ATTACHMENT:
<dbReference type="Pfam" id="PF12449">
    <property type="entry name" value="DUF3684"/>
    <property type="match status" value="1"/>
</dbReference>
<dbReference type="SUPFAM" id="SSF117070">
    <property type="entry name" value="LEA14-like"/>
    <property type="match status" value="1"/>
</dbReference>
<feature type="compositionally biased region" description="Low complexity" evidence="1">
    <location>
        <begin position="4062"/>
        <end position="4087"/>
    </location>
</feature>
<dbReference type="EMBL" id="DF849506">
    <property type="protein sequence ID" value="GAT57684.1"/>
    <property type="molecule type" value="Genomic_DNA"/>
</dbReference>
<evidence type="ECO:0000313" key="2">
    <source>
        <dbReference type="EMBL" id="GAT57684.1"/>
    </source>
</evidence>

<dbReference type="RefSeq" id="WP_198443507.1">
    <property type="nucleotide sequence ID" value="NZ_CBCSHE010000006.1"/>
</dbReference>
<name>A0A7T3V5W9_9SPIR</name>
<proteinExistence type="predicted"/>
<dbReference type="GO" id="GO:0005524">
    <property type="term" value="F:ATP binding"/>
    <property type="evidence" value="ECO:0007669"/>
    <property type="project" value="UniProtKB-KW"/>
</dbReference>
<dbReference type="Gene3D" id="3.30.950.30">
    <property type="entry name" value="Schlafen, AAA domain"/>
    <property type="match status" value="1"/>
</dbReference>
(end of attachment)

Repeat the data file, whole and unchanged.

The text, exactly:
<dbReference type="Pfam" id="PF12449">
    <property type="entry name" value="DUF3684"/>
    <property type="match status" value="1"/>
</dbReference>
<dbReference type="SUPFAM" id="SSF117070">
    <property type="entry name" value="LEA14-like"/>
    <property type="match status" value="1"/>
</dbReference>
<feature type="compositionally biased region" description="Low complexity" evidence="1">
    <location>
        <begin position="4062"/>
        <end position="4087"/>
    </location>
</feature>
<dbReference type="EMBL" id="DF849506">
    <property type="protein sequence ID" value="GAT57684.1"/>
    <property type="molecule type" value="Genomic_DNA"/>
</dbReference>
<evidence type="ECO:0000313" key="2">
    <source>
        <dbReference type="EMBL" id="GAT57684.1"/>
    </source>
</evidence>

<dbReference type="RefSeq" id="WP_198443507.1">
    <property type="nucleotide sequence ID" value="NZ_CBCSHE010000006.1"/>
</dbReference>
<name>A0A7T3V5W9_9SPIR</name>
<proteinExistence type="predicted"/>
<dbReference type="GO" id="GO:0005524">
    <property type="term" value="F:ATP binding"/>
    <property type="evidence" value="ECO:0007669"/>
    <property type="project" value="UniProtKB-KW"/>
</dbReference>
<dbReference type="Gene3D" id="3.30.950.30">
    <property type="entry name" value="Schlafen, AAA domain"/>
    <property type="match status" value="1"/>
</dbReference>